▪ Between the Coach and Deer Point chairlifts will be a hub of up to five summer activities that will be removed for skiing. “These are really designed to engage kids and young families,” Wilson said. Plans call for a 32-foot climbing wall (climb on four sides), a four-trampoline bungee jump, gold panning and other activities.

▪ A new conveyor belt will be installed to the race shack at the bottom of Bowl. In the summer, it will serve two 300-foot lanes of tubing on an artificial sliding surface. The surface is built from recycled traffic barrels. The lanes will produce speeds of about 25 mph, Wilson said, “very much like our current tubing hill.” The summer hill will use the winter tubes. The conveyor belt will stay in the winter and create another new beginners area with terrain-based learning that runs into the bottom of Stewart’s Bowl, where the beginner terrain park is now. That terrain park will be relocated (site TBA). The progression for new skiers will be to use the first new conveyor belt, then go to the existing Easy Rider conveyor (moved across the Coach’s Corner run), then go to the second new conveyor and then get on the Coach chairlift.

▪ The hiking and biking setup for summer will be improved, with more signage, the opening of the flow trail constructed last year off of Brewer’s Byway and a new bike skills and pump track behind the loading area for the Morning Star lift. One trail likely will be designated hiking only. “We’re going to try to enhance the hiking experience,” Wilson said.

▪ “The real anchor to all of this is the mountain coaster,” Wilson said. One adult or one adult and a child will load the car near Simplot Lodge, be pulled up the hill toward Pioneer Lodge on 1,000 feet of track and then descend on a 2,400-foot track that includes a couple of 360-degree turns. The downhill portion of the ride is gravity-fueled and the driver has a braking system to control the speed. The cars have seat belts. “The speed you travel is completely up to you,” Wilson said. “The good news is you’re locked onto rails. The seat will not come off, but it feels like it will. Some people will slow down for that and some people will not.” The cars have sensors to avoid running into each other. The ride will last 8 to 10 minutes. Bogus employees will begin moving snow out of the way for construction on April 17, the day after the ski area closes. It will be the first mountain coaster in Idaho, Wilson said.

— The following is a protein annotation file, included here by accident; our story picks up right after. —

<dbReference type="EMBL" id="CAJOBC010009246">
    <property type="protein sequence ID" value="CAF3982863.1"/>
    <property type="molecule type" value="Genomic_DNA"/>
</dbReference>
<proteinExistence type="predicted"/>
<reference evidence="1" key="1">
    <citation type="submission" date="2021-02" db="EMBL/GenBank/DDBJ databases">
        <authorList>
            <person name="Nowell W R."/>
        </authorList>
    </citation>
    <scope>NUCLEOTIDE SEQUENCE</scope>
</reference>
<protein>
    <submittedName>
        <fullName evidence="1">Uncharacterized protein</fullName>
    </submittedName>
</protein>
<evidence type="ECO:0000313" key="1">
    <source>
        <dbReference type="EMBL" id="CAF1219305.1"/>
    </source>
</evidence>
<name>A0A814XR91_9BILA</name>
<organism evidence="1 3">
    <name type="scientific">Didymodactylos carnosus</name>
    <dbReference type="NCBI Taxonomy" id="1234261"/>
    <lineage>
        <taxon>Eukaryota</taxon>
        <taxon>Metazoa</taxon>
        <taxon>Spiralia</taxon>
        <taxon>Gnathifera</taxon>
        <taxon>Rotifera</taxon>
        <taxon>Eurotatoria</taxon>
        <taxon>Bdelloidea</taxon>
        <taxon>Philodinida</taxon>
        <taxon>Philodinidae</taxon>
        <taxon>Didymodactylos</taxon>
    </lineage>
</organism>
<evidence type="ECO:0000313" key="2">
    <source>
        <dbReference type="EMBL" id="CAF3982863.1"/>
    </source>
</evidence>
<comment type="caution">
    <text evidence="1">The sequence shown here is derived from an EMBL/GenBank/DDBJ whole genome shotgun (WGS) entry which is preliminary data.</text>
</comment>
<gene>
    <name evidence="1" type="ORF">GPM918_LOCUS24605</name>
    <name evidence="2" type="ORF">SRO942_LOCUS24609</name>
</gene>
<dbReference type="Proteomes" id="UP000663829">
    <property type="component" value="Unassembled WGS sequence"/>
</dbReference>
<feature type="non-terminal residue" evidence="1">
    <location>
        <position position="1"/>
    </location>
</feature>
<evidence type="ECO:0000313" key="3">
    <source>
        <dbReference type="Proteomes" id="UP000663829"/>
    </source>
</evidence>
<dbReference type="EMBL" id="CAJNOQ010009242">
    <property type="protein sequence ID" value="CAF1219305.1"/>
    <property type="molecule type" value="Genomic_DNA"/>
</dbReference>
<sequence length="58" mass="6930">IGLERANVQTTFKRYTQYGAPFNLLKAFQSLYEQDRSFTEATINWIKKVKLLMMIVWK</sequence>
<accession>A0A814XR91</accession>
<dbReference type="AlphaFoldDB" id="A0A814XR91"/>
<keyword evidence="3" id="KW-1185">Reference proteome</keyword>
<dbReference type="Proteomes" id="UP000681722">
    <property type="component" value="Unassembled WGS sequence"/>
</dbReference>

▪ In 2018: An aerial adventure ropes course will be added next year, in a tree island near the Lando’s Mojo run. Regulatory issues concerning a small stream delayed that project one year. “Everything we’re doing we want to make sure we maintain the look and feel of an alpine area,” Wilson said. “We want it to feel like it’s part of the environment, not that it’s just stuck out there.” For an idea what it will look like, think of the ropes course at Wahooz — only much larger and in a natural environment. The course likely will offer several levels of difficulty and it might be open in winter.

▪ Note: The base area improvements will displace the disc golf course. Bogus Basin is considering relocating the course.

“The idea about summer is everything we have talked about appeals to a much broader group of people than skiing and snowboarding does,” Wilson said. “Virtually anybody can ride the coaster. Virtually anybody can slide down the tubing hill. What it does is it really opens the mountain recreation area up to the whole Treasure Valley.”

The hope is that summer business stabilizes Bogus Basin’s revenue and helps pay for future winter improvements. The next major winter improvement is replacement of the Morning Star lift, currently slated for 2020-21. Bogus also is working on plans for a $5 million snowmaking system that would provide top-to-bottom coverage off the Deer Point and Morning Star lifts.